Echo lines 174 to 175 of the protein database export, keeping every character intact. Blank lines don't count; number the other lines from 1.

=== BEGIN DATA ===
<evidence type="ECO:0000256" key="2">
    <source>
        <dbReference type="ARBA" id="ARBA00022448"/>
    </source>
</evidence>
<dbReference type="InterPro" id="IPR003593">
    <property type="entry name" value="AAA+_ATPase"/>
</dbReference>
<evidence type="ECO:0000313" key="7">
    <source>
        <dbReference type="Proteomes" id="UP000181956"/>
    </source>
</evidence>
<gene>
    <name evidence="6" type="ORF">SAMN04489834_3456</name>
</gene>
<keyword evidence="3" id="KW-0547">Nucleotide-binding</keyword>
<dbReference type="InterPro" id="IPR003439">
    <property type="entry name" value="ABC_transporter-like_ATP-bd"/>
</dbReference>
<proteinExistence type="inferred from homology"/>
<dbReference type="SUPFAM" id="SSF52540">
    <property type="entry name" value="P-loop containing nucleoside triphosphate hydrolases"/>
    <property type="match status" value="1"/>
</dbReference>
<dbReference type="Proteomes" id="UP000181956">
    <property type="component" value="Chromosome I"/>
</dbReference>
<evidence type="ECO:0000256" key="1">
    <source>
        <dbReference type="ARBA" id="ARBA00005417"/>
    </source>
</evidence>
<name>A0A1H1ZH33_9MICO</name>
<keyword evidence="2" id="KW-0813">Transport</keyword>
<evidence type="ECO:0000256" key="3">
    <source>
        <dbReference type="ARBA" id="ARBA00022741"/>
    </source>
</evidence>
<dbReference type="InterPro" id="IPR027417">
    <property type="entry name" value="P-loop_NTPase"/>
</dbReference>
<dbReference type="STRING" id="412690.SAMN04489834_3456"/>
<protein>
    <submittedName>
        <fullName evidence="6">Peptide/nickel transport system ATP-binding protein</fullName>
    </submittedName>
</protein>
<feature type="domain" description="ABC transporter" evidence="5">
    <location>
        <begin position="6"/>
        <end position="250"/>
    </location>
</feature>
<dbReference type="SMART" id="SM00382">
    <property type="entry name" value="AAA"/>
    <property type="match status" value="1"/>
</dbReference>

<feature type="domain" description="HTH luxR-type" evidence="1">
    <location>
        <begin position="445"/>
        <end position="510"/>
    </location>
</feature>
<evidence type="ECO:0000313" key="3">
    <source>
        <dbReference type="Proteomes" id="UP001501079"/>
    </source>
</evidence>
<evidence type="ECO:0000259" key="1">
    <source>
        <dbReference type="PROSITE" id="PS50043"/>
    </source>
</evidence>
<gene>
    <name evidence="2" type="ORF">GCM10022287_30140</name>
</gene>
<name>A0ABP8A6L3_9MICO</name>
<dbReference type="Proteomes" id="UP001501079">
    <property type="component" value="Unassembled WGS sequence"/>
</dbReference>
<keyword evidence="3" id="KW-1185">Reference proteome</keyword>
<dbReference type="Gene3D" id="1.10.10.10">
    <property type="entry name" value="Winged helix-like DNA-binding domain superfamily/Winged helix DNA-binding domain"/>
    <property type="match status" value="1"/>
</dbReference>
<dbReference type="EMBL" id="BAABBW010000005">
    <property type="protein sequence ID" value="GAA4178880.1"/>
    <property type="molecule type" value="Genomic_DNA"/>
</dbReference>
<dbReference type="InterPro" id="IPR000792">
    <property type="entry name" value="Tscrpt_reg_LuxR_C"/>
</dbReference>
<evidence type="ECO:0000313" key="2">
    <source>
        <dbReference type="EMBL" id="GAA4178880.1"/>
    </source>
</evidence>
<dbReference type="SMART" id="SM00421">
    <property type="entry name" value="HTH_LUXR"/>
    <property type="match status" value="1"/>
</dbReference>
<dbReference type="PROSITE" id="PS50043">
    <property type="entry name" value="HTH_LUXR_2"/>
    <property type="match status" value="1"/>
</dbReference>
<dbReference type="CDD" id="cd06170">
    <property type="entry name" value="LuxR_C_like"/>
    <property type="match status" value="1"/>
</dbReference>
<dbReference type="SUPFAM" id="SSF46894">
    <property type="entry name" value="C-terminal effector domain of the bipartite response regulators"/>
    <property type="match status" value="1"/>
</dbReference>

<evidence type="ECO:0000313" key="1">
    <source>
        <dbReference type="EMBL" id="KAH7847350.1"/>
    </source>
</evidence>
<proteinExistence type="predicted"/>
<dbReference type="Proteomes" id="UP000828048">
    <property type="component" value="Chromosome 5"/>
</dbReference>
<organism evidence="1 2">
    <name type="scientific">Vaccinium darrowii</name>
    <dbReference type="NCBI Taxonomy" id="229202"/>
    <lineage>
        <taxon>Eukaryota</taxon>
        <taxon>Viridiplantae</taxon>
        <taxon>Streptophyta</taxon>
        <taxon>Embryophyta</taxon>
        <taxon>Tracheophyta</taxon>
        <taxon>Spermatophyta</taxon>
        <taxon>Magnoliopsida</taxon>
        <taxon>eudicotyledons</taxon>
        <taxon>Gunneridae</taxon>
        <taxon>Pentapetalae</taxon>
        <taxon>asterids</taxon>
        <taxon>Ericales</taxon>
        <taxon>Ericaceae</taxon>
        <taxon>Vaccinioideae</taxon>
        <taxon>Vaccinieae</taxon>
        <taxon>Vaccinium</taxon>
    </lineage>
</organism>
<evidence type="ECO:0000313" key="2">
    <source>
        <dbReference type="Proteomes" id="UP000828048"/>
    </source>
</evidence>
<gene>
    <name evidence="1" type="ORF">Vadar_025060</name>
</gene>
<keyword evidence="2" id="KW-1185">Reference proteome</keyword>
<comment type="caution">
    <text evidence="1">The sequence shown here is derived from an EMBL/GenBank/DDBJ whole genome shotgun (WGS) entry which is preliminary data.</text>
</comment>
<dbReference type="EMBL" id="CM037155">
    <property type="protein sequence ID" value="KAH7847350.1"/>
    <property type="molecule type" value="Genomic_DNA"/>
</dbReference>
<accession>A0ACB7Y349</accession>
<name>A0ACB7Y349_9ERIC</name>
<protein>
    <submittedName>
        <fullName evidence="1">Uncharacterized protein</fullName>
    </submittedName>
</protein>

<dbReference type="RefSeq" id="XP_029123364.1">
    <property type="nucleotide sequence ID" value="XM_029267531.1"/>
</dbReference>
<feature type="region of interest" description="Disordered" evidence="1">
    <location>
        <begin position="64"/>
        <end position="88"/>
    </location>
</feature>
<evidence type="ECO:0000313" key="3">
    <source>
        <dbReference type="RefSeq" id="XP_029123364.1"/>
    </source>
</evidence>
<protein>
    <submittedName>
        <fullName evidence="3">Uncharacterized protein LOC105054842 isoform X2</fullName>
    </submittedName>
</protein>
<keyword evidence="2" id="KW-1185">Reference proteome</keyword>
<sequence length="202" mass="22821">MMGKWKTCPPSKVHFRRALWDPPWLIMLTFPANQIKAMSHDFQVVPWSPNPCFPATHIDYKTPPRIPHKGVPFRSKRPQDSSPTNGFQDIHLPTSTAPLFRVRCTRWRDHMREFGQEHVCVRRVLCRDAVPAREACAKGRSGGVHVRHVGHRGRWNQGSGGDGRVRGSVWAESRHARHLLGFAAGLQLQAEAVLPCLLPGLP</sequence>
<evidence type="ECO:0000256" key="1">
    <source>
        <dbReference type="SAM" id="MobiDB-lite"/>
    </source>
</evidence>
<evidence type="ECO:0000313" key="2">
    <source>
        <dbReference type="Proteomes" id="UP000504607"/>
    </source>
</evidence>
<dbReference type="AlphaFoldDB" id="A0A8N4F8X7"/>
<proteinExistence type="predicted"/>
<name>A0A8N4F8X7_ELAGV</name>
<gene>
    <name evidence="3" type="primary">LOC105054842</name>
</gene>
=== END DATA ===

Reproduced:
    <location>
        <begin position="64"/>